Running for weightloss

Cranking up the intensity 

is the best way to take your running to the next level. It’s also an effective way to burn extra calories and shed body fat. A 68kg (10st10) runner who picks up the pace from eight and a half minutes per mile to seven minutes per mile, for example, burns about 180 extra calories an hour. Should you speed up all of your runs that dramatically? No, but the following five sessions include segments of higher-intensity running to boost your calorie burn. Aim to fit in one or two per week, and include a five-minute warm-up and cool-down.

JOE VIGIL’S ACCELERATIONS

  • Coach Joe Vigil designed this session for leg turnover and speed. It also burns maximum calories in minimum time.
  • Go to your local track, or find a flat area where you can mark off 100m. Then mark every 10m after that until you reach 200m.
  • Run 100m at your one-mile race pace. Note your time. Recover by walking from the finish line back to the starting point.
  • Now run 110m slightly faster, so your 110m time is just a second more than your 100m time.
  • Continue doing this all the way up to 200m.  

Estimated burn 340 calories

BRAD HUDSON’S MILES AND HILLS

Coach Brad Hudson, a former 2:13 marathon runner, likes to incorporate lots of short hill sprints into the sessions he prescribes. “They’re great for developing running-specific strength,” he says. Running hills also burns calories at a higher rate than running on flat terrain. This session combines hill sprints with 10K-pace mile intervals.

  • Run 2 x 1 mile at your 10K race pace. Follow each mile with three minutes’ jogging for recovery.
  • Run for 20 seconds up part of a steep hill at maximum speed. Jog slowly for two minutes to recover. Do a total of five hill sprints.

Estimated burn 466 calories

MATT CENTROWITZ’S 10K RACE PREP

Cross-country coach Matt Centrowitz is a big believer in sessions that closely simulate the demands of racing. This will prep you for a peak 10K performance and incinerate a lot of calories.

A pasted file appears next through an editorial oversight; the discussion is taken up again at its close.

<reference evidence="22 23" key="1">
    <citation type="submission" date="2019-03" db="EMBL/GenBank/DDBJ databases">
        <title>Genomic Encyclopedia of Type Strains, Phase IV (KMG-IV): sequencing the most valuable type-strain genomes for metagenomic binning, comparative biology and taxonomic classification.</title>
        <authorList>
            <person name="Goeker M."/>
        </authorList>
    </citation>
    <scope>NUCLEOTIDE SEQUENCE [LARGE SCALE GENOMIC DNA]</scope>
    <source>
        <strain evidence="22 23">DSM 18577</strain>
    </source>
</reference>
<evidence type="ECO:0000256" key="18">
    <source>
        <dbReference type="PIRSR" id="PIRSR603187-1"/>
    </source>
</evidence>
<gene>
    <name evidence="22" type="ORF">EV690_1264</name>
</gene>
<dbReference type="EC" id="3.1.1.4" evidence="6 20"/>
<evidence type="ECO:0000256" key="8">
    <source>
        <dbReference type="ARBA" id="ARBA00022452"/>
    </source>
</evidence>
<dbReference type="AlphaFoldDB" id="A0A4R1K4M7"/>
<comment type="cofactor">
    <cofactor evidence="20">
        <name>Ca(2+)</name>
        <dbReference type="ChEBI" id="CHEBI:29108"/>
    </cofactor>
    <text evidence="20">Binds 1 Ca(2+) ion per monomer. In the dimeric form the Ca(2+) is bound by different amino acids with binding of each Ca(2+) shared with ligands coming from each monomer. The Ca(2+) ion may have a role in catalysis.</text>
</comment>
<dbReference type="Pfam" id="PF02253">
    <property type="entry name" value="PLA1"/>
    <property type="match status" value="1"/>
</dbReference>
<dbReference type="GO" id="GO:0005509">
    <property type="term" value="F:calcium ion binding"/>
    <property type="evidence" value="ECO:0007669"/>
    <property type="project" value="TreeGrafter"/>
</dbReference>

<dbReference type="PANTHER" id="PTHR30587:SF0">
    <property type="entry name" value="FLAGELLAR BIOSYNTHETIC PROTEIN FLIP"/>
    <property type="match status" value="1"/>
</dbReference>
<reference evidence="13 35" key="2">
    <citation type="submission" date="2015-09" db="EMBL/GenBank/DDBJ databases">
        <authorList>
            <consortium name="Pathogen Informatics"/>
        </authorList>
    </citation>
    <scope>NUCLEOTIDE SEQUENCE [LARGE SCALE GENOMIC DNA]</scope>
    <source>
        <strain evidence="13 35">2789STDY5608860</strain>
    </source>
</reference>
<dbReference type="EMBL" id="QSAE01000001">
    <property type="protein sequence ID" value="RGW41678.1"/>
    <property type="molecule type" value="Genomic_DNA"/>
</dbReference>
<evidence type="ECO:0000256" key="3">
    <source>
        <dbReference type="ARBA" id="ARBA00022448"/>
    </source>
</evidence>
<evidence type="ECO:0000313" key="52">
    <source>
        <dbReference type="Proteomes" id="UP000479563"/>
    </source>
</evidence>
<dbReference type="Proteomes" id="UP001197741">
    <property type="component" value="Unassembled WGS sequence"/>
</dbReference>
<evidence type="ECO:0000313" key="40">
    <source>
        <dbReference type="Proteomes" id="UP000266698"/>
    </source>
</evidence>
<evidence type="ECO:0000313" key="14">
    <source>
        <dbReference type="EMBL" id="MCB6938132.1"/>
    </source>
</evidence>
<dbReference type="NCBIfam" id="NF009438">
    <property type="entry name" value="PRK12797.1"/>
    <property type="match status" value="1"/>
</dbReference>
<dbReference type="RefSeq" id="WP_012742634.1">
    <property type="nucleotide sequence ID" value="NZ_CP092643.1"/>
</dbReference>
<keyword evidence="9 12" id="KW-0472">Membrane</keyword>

• Run 800m roughly 20 seconds faster than your 10K goal pace. For example, if your 10K goal pace is eight minutes per mile, aim for 3:40. Walk or jog for two to three minutes for recovery.
  • Run 800m roughly 10 seconds faster than your 10K goal pace. Take your recovery, as before.
  • Run two miles at your 10K goal pace. 
  • Run 800m roughly 10 seconds faster than your 10K goal pace. 
  • Run 800m roughly 20 seconds faster than your 10K goal pace. 

Estimated burn 520 calories

THE MONEGHETTI FARTLEK

Ex-Olympic marathon runner Steve Moneghetti developed the fartlek session below, alternating short bursts of fast and slow running. Training like this will boost your fitness and increase your overall calorie burn.

  • Run two sets of 90 seconds hard (five to 10 seconds per mile faster than 5K pace), 90 seconds easy (45 to 50 seconds per mile slower than the hard runs).
  • Run four sets of 60 seconds hard, 60 seconds easy.
  • Run four sets of 30 seconds hard, 30 seconds easy.
  • Run four sets of 15 seconds hard, 15 seconds easy.

Estimated burn 400 calories

GREG McMILLAN’S SUPERFAST FINISH

Coach Greg McMillan has performed this session since his days as a school cross-country runner. Choose a distance that you feel is appropriate to your individual fitness level, then apply the technique below.

  • Complete all but the last five minutes at a comfortable aerobic pace. 
  • Run the last five minutes at approximately 5K race pace. 

Estimated burn 390 calories for a 30-minute run (not including  the warm-up or cool-down).